Figure 5: 2022 online sales as % of total, select retailers

Figure 5 2022 online sales as  of total select retailers

Source: SEC 10k company filings as of December 12, 2023; earnings calls transcripts.

With Euromonitor forecasting that the U.S. e-commerce penetration rate may top 30% before the end of the current decade (and still lag countries like Korea and China on this indicator), we expect e-commerce businesses, the online sales channels of regular retailers and the 3PL firms which support them to continue being a major source of logistics space demand for years to come.

Construction starts have plummeted

Soaring interest rates and tight credit conditions have curtailed logistics construction. Logistics starts have fallen dramatically from 180 million sf in Q3 2022 to 42 million sf of new starts in Q4 2023, which was the lowest in a decade (Figure 6), matching construction activity in the immediate aftermath of the GFC. Under construction logistics space has also decreased from record levels, leading to an expected period of relative undersupply after the current slate of projects delivers in 2024. High-quality new logistics product delivering in 2025 and 2026 will likely face limited competition.

Figure 6: Construction starts and supply underway (sf millions)

Figure 6 Construction starts and supply underwaysf millions

Source: CoStar, as of January 18, 2024. For illustrative purposes only. Past performance is not indicative of future results. There can be no assurance any comparable results will be achieved or that any return objectives will actually be realized.

Structural factors are also limiting new logistics construction, notably the rise of NIMBYism and zoning challenges, higher land and construction costs and fewer available lots. CBRE Investment Management’s forecast expects logistics construction of around 200 million sf per year, consistent with the 2014-2019 period and well below the 560 million sf delivered in 2023. The reduced supply of logistics space and our outlook for economic growth, combined, result in our Q4 2023 forecast of stable vacancies at just above 7% nationally as shown in Figure 7.

Figure 7: U.S. logistics supply, demand, and vacancy forecast (sf millions)

Figure 7 US logistics supply demand and vacancy forecast sf millions

Source: CoStar, CBRE Investment Management Q4 2023 House View. For illustrative purposes only. Based on CBRE Investment Management's subjective views and subject to change. There can be no assurance any targets or business initiatives will occur as expected. Forecasts are inherently uncertain and subject to change.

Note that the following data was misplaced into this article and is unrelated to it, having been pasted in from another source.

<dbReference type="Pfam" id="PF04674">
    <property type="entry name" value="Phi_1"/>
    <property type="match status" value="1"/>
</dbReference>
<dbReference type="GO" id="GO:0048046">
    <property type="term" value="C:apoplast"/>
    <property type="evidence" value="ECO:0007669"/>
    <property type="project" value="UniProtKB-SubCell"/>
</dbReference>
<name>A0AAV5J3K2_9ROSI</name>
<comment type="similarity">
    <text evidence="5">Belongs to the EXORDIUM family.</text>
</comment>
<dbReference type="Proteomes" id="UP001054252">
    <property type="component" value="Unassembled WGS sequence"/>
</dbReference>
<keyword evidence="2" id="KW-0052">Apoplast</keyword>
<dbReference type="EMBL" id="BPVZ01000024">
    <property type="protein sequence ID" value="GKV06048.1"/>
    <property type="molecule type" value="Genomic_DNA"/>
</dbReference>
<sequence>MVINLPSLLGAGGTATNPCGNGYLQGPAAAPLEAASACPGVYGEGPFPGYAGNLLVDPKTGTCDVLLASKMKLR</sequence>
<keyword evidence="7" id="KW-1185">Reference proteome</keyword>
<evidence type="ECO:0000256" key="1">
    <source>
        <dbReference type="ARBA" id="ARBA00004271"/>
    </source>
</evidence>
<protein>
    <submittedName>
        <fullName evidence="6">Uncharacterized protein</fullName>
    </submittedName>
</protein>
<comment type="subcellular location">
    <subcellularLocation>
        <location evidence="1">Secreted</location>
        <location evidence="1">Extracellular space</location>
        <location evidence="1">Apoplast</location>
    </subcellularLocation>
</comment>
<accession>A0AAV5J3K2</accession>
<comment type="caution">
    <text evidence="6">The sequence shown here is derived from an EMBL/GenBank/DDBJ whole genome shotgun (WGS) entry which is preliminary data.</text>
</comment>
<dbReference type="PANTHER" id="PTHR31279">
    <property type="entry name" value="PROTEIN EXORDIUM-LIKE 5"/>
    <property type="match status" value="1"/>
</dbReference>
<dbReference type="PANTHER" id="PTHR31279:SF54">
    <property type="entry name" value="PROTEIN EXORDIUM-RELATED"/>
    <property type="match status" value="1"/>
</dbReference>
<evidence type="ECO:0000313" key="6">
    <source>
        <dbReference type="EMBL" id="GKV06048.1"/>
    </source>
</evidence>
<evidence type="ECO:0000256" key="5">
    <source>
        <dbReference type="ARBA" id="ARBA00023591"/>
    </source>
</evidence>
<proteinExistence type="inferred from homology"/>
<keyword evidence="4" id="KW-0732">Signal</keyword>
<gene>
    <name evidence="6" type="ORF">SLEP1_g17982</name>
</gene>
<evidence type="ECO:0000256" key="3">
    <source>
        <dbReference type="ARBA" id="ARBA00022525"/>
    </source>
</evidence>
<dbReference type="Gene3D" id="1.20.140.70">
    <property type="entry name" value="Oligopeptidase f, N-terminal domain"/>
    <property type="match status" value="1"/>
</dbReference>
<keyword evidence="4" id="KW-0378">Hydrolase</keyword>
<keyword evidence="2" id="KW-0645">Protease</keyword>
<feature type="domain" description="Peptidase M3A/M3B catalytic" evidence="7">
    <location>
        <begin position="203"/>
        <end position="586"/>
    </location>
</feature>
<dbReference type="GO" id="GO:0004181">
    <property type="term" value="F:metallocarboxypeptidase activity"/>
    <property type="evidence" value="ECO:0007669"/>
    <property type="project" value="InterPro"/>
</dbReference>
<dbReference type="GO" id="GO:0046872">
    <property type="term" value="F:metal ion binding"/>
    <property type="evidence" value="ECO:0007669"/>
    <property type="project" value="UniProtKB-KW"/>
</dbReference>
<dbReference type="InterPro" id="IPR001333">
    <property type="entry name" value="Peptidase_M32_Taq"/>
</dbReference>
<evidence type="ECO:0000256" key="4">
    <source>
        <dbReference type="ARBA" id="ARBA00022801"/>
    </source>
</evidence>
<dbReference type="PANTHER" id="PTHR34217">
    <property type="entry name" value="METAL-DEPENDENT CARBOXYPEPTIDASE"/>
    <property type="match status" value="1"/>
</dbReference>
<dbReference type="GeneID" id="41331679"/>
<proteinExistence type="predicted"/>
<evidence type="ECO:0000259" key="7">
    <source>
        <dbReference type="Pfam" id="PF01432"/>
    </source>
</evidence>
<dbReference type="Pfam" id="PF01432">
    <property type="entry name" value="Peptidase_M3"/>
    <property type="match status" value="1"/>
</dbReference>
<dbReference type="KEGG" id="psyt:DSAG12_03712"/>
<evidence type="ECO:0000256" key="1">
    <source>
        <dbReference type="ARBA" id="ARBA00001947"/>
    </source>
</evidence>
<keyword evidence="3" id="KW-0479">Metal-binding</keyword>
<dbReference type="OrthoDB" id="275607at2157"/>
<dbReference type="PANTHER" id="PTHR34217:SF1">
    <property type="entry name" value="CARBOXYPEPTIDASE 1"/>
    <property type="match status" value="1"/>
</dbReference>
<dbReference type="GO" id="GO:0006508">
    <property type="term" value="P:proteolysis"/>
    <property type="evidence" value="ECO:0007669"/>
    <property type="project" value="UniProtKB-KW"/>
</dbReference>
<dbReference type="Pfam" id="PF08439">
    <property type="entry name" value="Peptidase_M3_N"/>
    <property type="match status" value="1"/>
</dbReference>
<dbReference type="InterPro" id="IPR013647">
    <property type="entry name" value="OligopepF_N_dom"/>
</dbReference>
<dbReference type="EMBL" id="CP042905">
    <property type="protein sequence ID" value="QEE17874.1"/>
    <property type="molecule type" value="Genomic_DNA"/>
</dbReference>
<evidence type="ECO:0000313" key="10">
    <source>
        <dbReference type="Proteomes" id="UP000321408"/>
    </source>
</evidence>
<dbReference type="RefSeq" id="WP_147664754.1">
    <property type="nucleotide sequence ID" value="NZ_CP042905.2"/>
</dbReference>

Legacy logistics space is increasingly obsolete

Technological innovations that have boosted demand for modern logistics space have also hastened the obsolescence of older legacy logistics facilities. As shown in Figure 8, all older vintages of logistics properties lost occupancy in 2023 as demand flowed to the newest properties.

Figure 8: Annual net absorption, by vintage (sf millions)

Figure 8 Annual net absorption by vintage sf millions

Source: CoStar, as of January 2024. Includes existing industrial properties of at least 100,000 sf with the following subtypes: No Secondary Type; Warehouse; Distribution. Potential absorption is the sum of vacant space at the end of the prior year plus new delivers over the course of the year, i.e., the maximum amount of space that could be absorbed. For illustrative purposes only. Past performance is not indicative of future results. There can be no assurance any comparable results will be achieved or that any return objectives will actually be realized.

Upgrading legacy logistics facilities presents challenges that often render such projects economically non-viable. Replacing floors requires emptying the facility and usually removing the existing floor since concrete does not adhere to concrete. However, adding floor strength often reduces the clear height to a non-standard measurement, potentially impacting the occupier’s racking system. Increasing the roof load presents similar challenges and often requires tearing off the existing roof. Because of these costs and challenges, since 1999, more than 400 million sf of legacy logistics space has been demolished to make way for other uses.

Fundamentals support above-trend income growth

Asking rent growth slowed in 2023 after rising by more than 20% in 2021 and 2022. Altogether, asking rents are up 55% from 2019, easily the strongest four-year period of growth on record. CBRE Investment Management’s latest forecast, driven by quantitative models that account for vacancy levels and trends, predicts rent growth averaging 3.5%-4.5% for the modern logistics sector, which ranks as the strongest rent growth forecast across the 13 sectors we track in the U.S. (Figure 9).

Figure 9: Market rent growth by sector, % annual average for 2024-2028

Figure 9 Market rent growth by sector  annual average for 2024

Source: CBRE Investment Management, forecasts as of Q4 2023.
These figures relate to asking rents unless indicated differently:
* M-Rev PAF change per Green Street Advisors.
** Average daily room rate (“ADR”)
*** NCC denotes Neighborhood and Community Centers.